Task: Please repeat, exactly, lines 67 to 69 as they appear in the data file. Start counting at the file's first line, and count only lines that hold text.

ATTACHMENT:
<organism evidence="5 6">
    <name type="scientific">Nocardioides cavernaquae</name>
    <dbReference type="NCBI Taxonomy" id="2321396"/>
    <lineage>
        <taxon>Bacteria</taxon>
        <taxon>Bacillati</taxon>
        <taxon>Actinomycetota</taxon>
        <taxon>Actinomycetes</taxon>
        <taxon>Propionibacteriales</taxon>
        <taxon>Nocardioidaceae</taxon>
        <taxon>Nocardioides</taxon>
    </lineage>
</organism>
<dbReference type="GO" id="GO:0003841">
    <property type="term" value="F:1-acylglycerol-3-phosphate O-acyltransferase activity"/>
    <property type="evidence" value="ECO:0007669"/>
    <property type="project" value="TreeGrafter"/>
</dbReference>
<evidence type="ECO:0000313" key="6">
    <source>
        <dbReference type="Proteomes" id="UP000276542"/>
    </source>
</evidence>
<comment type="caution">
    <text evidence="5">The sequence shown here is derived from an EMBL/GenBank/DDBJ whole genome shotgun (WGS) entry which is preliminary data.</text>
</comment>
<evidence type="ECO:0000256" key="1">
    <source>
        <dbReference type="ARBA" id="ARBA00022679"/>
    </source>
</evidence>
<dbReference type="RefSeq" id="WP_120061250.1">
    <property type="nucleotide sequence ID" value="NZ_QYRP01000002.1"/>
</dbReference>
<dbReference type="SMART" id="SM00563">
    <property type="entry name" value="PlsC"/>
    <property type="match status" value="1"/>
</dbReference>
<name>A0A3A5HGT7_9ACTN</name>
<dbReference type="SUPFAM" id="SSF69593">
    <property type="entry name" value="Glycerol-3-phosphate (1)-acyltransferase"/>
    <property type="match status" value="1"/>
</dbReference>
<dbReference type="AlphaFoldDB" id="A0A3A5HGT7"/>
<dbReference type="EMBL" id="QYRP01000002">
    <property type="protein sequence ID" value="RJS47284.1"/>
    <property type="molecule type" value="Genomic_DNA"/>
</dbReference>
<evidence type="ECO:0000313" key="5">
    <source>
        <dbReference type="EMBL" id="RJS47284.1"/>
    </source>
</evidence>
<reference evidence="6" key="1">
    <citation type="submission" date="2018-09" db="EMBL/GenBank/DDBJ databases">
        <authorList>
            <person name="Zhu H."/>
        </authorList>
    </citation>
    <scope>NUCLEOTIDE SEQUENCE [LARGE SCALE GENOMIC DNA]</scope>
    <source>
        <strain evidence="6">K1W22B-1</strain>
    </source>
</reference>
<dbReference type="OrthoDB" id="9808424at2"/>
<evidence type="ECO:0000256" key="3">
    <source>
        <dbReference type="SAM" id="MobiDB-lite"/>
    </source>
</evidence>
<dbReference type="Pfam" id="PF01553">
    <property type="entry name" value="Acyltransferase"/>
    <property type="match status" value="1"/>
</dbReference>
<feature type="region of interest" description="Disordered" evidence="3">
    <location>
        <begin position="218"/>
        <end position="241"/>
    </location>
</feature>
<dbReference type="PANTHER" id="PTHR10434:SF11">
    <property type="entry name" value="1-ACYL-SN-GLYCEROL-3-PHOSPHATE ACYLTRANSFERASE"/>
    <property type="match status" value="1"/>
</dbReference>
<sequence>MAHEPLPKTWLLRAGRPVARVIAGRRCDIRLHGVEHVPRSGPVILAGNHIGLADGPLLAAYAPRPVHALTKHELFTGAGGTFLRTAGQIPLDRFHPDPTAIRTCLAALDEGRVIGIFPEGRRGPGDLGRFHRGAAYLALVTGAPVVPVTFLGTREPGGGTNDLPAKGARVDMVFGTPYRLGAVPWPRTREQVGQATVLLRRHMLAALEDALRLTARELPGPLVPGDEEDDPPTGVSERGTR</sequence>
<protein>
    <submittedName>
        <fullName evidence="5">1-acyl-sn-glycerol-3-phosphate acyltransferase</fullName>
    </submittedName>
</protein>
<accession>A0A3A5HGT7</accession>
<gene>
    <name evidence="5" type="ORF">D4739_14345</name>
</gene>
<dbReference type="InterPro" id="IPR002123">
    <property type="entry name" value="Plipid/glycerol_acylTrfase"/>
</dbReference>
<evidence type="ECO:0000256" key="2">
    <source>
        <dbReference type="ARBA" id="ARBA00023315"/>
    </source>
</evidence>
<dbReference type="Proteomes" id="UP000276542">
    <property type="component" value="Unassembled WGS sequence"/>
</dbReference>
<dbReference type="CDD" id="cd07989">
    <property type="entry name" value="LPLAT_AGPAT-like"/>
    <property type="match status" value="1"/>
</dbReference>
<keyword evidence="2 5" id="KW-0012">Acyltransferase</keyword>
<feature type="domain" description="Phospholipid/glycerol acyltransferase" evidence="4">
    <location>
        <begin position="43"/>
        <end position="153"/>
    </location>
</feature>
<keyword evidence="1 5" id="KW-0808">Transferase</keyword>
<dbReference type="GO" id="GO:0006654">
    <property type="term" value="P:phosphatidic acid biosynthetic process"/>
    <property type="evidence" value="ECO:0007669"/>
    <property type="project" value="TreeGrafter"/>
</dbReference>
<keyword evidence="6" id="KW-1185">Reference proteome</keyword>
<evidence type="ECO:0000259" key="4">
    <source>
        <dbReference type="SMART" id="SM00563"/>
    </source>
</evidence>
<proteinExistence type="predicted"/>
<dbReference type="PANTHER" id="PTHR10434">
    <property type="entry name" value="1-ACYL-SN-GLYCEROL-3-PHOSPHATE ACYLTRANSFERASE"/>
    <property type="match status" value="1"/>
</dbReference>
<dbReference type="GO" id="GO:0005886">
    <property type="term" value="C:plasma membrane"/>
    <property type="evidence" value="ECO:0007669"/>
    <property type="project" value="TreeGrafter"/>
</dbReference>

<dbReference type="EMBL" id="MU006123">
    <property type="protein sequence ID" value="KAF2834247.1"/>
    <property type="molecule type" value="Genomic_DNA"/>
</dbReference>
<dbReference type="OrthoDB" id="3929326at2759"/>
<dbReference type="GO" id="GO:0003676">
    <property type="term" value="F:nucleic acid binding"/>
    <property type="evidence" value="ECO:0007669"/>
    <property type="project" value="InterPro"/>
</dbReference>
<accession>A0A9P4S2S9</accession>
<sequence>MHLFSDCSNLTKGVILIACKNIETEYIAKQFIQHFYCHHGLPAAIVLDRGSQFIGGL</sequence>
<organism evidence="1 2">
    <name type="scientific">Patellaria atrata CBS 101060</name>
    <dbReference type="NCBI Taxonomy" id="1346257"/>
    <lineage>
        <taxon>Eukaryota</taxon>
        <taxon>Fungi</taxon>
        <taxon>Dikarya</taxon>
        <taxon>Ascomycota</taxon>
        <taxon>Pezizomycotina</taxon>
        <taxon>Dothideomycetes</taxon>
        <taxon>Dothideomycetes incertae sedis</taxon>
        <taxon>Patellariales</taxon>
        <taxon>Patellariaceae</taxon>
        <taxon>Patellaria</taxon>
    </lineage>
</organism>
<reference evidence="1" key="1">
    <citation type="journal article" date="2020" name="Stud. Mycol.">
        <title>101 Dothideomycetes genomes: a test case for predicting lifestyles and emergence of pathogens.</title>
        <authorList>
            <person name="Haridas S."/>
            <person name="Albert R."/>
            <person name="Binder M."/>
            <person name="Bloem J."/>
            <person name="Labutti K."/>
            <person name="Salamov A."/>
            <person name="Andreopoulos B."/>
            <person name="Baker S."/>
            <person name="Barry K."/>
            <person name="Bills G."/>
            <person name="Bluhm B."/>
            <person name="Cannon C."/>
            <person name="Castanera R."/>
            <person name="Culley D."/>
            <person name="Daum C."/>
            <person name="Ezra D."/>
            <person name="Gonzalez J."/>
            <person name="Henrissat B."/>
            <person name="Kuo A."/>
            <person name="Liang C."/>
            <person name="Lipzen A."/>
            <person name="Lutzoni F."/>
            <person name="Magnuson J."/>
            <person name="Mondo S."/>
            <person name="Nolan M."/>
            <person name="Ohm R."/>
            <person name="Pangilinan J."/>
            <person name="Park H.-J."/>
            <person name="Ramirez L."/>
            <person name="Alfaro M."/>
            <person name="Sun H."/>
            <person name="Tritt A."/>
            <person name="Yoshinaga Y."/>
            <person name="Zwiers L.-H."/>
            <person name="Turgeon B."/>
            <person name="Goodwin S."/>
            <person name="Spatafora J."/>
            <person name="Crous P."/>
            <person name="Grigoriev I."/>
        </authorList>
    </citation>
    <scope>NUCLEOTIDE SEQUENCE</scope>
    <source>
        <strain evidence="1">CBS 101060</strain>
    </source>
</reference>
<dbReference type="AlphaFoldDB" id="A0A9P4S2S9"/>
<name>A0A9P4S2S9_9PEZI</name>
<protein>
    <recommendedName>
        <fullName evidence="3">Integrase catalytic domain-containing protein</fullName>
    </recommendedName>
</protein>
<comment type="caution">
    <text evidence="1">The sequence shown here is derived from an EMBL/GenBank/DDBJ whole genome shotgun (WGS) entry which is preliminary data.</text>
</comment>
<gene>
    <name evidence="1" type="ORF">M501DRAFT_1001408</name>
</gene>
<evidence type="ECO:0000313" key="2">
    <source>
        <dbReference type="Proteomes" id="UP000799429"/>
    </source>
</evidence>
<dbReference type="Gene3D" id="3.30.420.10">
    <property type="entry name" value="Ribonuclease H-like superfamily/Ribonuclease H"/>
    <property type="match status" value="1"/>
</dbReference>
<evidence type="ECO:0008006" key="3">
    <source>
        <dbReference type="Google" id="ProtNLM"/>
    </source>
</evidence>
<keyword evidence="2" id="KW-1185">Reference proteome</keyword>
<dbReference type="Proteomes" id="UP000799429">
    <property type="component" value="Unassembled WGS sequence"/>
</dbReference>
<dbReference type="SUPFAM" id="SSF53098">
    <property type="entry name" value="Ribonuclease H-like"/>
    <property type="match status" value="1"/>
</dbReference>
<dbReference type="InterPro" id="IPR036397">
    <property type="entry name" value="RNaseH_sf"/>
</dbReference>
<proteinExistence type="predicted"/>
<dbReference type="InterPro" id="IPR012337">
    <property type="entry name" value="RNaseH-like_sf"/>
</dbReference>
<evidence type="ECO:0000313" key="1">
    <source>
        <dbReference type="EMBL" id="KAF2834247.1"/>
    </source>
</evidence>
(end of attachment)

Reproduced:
    <source>
        <dbReference type="SAM" id="MobiDB-lite"/>
    </source>